This will be important for you based on your needs. Some build platforms can barely fit 2 models placed flat, while others can fit 10+. The build platform size is important for labs or clinics that require large print volumes, e.g. ortho facilities that will print hundreds of models per week.

Or you may only want a small printer to print the occasional night guard/splint and restorations - then a small build platform may be better for you - because these printers tend to be smaller.

Set-Up Difficulty

This criterion takes into account how easy is the printer to unbox and set-up, ready for printing.

Some printers are extremely easy to set up with well thought out tutorials and on-screen instructions. Others can be quite confusing. Moreover, others require a service technician to come in. Which one is it for your printer of choice.

Connectivity

This is important for you to think about when buying a 3D printer for your lab or clinic. 

How does the 3D printer connect with your 3D printing software. How do you send jobs to the printer?

Some printers only have a direct LAN connection option. This means it needs to be physically connected to the network to enable communication with a the computer with the 3D printer software installed.

Others have WI-FI available which is far more preferable. There are also some printers that enable plugging in a USB with required files directly into the printer. 

Depending on your needs and set-up, this is important to consider.

Cloud

Does the printer utilise a cloud service?

Most leading printers on the market have some form of cloud service available. This allows you to track your print metrics, check the status of your printer and even in some cases run print jobs remotely.

More over, some printers have fully fledged CAD design services either run by technicians or AI all on the cloud.

Open or Closed

Open printers can be use any resin on the market. 

Closed printers can only use resins that are validated by the company itself. This often includes third party resins. 

The degree of how 'closed' a printer is, varies quite a lot. Some printers are closed but the company has validated 30+ resins. Other printers are closed and only have a resin library of 7-12 resins.

Whether a printer is open or closed really only matters depending on what you want to print. For example, for splints, KeySplint Soft is usually desired. If you want to print splints you usually want to make sure your printer can use this material. However, for models, a printer being closed, doesn't really in reality. Every printer comes with decent enough model resin. Being open really only allows you to to access cheaper resins for this indication.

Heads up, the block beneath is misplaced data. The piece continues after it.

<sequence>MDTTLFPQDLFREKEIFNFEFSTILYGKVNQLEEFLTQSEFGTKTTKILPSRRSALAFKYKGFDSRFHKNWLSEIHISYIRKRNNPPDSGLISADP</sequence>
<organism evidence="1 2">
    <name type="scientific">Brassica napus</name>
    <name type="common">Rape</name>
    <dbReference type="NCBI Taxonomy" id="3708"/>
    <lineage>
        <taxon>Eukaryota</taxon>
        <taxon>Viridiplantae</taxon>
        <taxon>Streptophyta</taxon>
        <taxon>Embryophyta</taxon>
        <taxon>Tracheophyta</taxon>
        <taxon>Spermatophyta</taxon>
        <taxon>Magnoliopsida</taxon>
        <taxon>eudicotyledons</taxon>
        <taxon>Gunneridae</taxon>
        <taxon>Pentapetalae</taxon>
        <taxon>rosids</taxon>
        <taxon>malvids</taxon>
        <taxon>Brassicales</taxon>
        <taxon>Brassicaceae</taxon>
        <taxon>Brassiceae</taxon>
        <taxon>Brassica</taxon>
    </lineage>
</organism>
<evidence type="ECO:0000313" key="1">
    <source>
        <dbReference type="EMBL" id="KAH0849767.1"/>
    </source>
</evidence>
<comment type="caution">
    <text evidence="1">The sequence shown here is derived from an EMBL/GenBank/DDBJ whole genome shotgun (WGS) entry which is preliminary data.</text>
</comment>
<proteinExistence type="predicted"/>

Heater

Internal heaters are built into the vast majority of printers but not all.

A heater is critical to warm the resin to the ideal temperature for use before printing. Each resin has a different ideal temperature and this is usually advised by the manufacturer and is validated in good printers.

Having the resin at the right temperature is vital for optimal performance and printing success.

If your printer does not have a heater inbuilt you may need to consider an external heater for your resins.

Washing and/or Curing machines

Does your printer come with a complete workflow from print to wash and cure?

Or is it just a printer and you have to buy third party devices to complete the job?

It is important to realize that not every printer company sells a wash and cure machine. Regardless of your printer of choice, for every print job you will need to ensure you have some method of washing the prints and then curing them. The entire workflow is important to consider.

So that is all the criteria we will be covering. 

Let's get in to the reviews.

Note - in alphabetical order, not the best to worst 🙂

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Ackuretta Dentiq Review

3D Printer Ratings

Print Speed

Reliability

Ease of Use

Software

Material Options

Investment Cost

Wash

Cure

3D PRINTER FEATURES

Printer Type

RGB LCD - 385 ~ 405 nm

Build Platform Size

Medium 120 x 68 mm

Set Up Difficulty

Easy

Cloud Software

None Available

Open System

150+ validated resins

Built-in Heater


Connectivity

USB, WiFi and Ethernet

Print Speed

Not the fastest printer. This is now a relatively outdated printer superseded by the SOL which is 3 times faster. The Dentiq focused on reliability and accuracy at a cheaper price point. Still decent for those on a tight budget.